This is longer than the usual Conversation article, so allow some time to read and enjoy.
The crisis really is in real wage growth. – Reserve Bank Governor Philip Lowe, 2017
Increased inequality and low wage growth are constraining economic growth. But why is wage growth so low? And how should policymakers respond?
Income inequality has increased significantly in most advanced economies since the early 1980s. In particular, very low rates of wage increase are widely blamed for the weak growth in aggregate demand this century and secular stagnation since the Global Financial Crisis. The GFC was itself brought on by the rise in consumer debt that was used at first to support demand in an attempt to offset the impact of weak wage growth.
Fairfax columnist Ross Gittins recently noted that “many economists were disappointed by this week’s news … that consumer prices rose only 2.1%”. That was because low inflation is “usually a symptom of weak growth in economic activity and, in particular, of weak growth in wages”.
Thus, today it is widely agreed that wages need to increase faster. The OECD, the IMF, leading US scholars, former US Treasury Secretary Larry Summers, Nobel prize winner Joseph Stiglitz and most recently Stephen Bell and I in our book, Fair Share, have all argued that increasing inequality is bad for economic growth.
To solve this problem, the critical issue for policymakers is what is causing this rising inequality and weak wage growth? Unless we better understand the causes, we are unlikely to achieve an effective policy solution.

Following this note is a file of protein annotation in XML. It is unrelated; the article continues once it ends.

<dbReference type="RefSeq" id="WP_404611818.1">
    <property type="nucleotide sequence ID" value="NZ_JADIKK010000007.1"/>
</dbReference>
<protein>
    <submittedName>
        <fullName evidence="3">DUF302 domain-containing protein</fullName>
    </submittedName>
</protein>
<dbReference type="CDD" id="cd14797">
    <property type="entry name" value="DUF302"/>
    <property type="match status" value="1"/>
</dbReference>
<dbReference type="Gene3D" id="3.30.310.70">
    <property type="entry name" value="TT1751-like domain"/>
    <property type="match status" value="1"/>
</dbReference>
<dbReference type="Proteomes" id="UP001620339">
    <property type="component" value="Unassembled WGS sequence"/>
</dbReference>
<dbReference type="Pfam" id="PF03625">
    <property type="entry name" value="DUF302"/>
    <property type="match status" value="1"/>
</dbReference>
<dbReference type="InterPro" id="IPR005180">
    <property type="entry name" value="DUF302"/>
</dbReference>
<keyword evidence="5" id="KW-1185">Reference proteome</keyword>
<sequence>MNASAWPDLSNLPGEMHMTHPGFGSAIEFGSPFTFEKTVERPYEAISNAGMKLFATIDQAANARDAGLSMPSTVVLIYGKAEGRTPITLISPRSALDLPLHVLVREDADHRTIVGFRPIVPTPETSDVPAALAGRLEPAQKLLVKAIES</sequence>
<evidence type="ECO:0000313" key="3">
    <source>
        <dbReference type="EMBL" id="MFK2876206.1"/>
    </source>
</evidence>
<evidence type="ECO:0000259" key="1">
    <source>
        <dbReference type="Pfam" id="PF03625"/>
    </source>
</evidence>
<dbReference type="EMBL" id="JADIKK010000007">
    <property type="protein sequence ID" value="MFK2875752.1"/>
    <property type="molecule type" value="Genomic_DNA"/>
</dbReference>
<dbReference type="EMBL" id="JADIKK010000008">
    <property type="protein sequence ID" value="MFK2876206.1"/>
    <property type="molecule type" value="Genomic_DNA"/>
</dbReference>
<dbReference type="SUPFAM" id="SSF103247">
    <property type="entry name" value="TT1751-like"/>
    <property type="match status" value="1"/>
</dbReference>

First, we can quickly dismiss the explanation offered by federal Treasurer Scott Morrison, whose so-called “economic plan” assumes present low wage growth will respond positively to higher company profits. According to Morrison, a company tax cut will lead to more investment and thus more jobs, so eventually the benefits will trickle down and increase wages.
Unfortunately, this logic is the reverse of reality. It ignores the evidence that slow wage growth across all the developed economies has been a problem over a couple of decades now.
In fact, the evidence strongly suggests higher profits will not drive higher wages. The benefits of a company tax cut will largely be returned to shareholders, while the only wages that increase will be those of senior management.
Instead, higher investment will require increased consumer demand. And that in turn depends on stronger wage growth. In short, aggregate demand in a flat economy, like ours, is wages-led. Wages drive investment, not the other way around.
Broadly speaking, there are two serious schools of thought about what is causing weak wage growth and rising inequality.
One explanation puts most of the blame on a weakening of trade-union power.
The other explanation emphasises the impacts of technological change and, to a lesser extent, globalisation on the labour market. Together technology and globalisation are said to have changed job structures and demands for skills. They have reduced the share of middle-level jobs, which has directly increased income inequality, and they can depress the demand for labour more generally and thus wages in developed countries, but especially for less skilled labour.
These two explanations are not mutually exclusive – both may have played a role. However, I want to consider their relative significance as the basis for arguing which policy responses should be given priority.
Trade union power in Australia and its impact
A very distinguished professor of labour economics and former Industrial Relations Commission deputy president, Joe Isaac, recently argued persuasively that an important explanation of slow wage growth is “to be found in the change in the balance of power in favour of employers and against workers and unions”.
Isaac starts by noting that union membership in Australia has fallen from about 50% of all employees in the 1970s to the present 15%. This is one of the lowest rates in the OECD.